The Dirt Road Blues Band
by Pete Clemons
I don’t think that it’s an exaggeration to say that Leamington Spa is blessed with its fair share of blues performers. Maybe it’s the water in the Leam or even the Grand Union Canal who knows. But something special has sprinkled on in that town for decades now.
The musicians that form the town’s abundance of blues bands tend to intertwine somewhat. And as if drawn together by this common bond a lot of the brotherhood were out in force to support guitarist Steve Walwyn, bass player Horace Panter and drummer Ted Duggan as they debuted the recently formed ‘Dirt Road Blues Band’ at St Patricks Irish Club.
An overused phrase when describing live music is that they were on fire. But in the case of this trio it really was an apt term. The Dirt Road Blues Band were really on the money as not only were this band playing their first gig but Steve’s stunningly beautiful new guitar (made by Robert Williams) was also making its first public outing.
And if frenetic playing and shredding a guitar to within an inch of its life is a term of endearment then Steve, along his new found partnership, are going to spend many happy years together.
From the opening bars of ‘You Got Me’, complete with guest harmonica player Mark Feltham, they had me. My anticipation rocketed as you could just sense you were in for something special. The medley of ‘Milk Cow Blues/Leaving Trunk’ only enforced that feeling.
But for myself personally, I was completely blown away when the band performed a couple of my absolute favourite tunes. And these were Canned Heat’s ‘World in a Jug’ and Etta James/Chicken Shacks ‘I’d rather go blind’. The latter gaining the extra distinction of having guest singer Patricia Moore, sister of Gary, perform it.
Another great tune was that from where the band’s name derives from. 'Down The Dirt Road Blues' by blues great Charley Patton first recorded during 1929. Once again this was a hugely impressive interpretation.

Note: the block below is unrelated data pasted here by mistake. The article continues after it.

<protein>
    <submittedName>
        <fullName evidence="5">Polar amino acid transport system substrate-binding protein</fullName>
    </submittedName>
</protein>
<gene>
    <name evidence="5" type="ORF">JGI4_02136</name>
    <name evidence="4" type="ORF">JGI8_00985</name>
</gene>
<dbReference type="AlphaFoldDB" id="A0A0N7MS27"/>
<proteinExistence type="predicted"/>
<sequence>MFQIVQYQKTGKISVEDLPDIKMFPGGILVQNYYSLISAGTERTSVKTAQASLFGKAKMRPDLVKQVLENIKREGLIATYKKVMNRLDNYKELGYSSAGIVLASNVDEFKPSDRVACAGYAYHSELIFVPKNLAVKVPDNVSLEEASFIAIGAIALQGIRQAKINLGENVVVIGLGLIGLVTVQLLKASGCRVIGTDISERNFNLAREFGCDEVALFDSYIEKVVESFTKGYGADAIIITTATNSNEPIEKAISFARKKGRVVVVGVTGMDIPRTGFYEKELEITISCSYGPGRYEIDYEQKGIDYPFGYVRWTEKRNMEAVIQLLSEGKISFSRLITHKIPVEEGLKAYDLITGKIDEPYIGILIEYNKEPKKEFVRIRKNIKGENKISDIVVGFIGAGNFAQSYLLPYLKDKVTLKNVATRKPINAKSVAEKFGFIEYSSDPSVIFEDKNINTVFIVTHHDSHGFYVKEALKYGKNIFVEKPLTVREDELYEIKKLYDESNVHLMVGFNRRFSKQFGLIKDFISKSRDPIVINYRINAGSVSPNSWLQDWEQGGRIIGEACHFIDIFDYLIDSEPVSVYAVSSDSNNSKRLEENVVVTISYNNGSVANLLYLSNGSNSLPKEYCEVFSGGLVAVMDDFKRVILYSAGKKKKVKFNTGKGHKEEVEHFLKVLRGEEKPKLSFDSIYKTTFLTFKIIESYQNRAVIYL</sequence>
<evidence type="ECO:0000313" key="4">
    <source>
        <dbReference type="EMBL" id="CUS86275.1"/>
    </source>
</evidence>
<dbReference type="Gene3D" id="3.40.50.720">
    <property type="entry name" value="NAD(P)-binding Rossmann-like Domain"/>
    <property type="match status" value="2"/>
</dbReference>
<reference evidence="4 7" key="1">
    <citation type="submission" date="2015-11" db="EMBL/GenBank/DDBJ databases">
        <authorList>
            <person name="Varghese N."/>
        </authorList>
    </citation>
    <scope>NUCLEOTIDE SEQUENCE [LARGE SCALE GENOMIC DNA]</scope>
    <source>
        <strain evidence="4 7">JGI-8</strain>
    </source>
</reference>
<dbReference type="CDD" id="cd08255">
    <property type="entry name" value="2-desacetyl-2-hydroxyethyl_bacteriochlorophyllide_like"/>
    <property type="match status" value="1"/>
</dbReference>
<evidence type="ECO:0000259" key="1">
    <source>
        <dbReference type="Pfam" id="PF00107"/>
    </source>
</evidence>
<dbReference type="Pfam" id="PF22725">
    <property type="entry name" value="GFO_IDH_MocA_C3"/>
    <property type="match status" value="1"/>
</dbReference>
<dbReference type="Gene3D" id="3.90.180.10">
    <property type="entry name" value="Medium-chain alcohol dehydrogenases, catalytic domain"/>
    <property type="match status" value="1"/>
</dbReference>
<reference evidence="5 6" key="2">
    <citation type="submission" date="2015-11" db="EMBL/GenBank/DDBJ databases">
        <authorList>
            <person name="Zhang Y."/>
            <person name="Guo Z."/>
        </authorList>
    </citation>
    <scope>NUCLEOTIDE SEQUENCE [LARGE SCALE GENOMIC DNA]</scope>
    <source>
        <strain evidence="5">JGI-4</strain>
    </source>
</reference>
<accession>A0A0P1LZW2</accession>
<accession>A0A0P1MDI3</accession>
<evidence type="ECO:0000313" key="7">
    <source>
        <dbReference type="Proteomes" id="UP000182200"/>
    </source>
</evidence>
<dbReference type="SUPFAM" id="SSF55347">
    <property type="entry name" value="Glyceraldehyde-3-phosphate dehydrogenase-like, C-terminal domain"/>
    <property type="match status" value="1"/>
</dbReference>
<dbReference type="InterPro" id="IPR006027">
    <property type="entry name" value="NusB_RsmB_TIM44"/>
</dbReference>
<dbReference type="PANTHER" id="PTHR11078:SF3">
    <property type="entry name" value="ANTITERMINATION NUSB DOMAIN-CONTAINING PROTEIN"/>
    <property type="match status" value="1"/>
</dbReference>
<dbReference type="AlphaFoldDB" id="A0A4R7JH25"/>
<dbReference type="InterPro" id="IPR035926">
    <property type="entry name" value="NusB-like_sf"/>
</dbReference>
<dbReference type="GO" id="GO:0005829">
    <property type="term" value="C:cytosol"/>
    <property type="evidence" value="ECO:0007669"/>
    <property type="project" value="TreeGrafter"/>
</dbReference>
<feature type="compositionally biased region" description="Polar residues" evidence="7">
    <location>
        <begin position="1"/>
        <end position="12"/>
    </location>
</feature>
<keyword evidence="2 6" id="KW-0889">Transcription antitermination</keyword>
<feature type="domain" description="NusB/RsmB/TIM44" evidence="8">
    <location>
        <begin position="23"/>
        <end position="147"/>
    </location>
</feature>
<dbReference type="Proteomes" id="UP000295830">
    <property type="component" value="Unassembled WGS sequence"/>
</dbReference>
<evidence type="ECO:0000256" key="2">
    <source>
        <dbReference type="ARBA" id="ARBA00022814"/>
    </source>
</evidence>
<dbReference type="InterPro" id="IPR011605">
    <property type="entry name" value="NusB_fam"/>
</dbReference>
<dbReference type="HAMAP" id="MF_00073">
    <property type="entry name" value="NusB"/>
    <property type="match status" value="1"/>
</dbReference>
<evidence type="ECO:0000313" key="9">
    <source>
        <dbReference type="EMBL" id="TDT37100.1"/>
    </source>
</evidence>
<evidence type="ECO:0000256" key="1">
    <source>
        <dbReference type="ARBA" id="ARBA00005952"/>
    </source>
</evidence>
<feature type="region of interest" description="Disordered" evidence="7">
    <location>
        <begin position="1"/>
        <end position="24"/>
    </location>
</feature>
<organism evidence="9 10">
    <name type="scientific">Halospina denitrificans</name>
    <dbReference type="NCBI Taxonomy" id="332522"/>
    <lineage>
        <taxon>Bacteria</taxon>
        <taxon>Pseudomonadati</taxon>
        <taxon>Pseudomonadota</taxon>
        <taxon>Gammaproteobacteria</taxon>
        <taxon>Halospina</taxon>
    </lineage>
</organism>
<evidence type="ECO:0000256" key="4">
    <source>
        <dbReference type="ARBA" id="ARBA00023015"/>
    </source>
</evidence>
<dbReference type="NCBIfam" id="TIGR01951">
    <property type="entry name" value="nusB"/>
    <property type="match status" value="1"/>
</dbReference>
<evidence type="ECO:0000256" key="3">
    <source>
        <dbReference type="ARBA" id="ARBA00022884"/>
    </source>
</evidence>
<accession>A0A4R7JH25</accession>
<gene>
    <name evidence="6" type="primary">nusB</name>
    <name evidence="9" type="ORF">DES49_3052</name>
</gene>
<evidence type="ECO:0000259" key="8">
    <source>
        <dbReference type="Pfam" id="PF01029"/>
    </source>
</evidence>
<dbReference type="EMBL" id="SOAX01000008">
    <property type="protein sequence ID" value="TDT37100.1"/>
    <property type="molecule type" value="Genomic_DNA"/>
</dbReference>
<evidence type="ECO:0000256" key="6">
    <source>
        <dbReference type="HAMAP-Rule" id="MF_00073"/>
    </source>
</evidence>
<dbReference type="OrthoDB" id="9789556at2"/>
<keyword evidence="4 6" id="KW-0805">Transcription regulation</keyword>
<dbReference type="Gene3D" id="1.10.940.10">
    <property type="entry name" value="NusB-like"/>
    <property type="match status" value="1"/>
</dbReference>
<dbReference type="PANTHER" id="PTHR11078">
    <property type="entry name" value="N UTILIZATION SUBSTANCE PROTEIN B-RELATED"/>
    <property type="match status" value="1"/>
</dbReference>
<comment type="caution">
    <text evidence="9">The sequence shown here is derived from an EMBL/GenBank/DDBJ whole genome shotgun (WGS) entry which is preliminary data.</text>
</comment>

I asked Steve Walwyn: ‘What drives you to put together a new blues band bearing in mind you have the Feelgood’s, The DT’s, The Mosquitoes etc’
His reply was ‘Actually it was Ted’s instigation – he asked me if I’d be interested in putting a band together to do a gig at The Broomfield Tavern in Cov – I said yes, Horace said yes, and that’s how it started…….and at the first rehearsal I knew we had something’!
On display this evening was live music at its absolute finest and it was a pleasure to be at the birth of a band that will no doubt become known for its assimilations of blues material and for its efforts to promote interest in this type of music and refer to its original artists
As the gig itself left you gasping for more, the only disappointment from the whole evening was that the resulting CD from a recent live session at Leamington's Gighouse Studios was not available to buy on the night. No doubt that will be rectified at future gigs.
Footnote: I am the first to admit that I know nothing about music. I only know that I enjoy hearing it. Also, after years of listening, I am able to recognise my David Gilmour’s from my Keith Richards. But that’s about it really.
Andy Nixon - guitarist for Freedom to Glide and Badfinger, picked up on the harmonica notes coming off stage. Without knowing the connection beforehand Andy was able to identify that Mark Feltham was the same harmonica player featured on the soon to be released album by Steven Wilson titled ‘To the Bone’. And that, after only having heard a taster track from the album. Needless to say hearing this made me realise why I have worked in factories and on building sites all my life.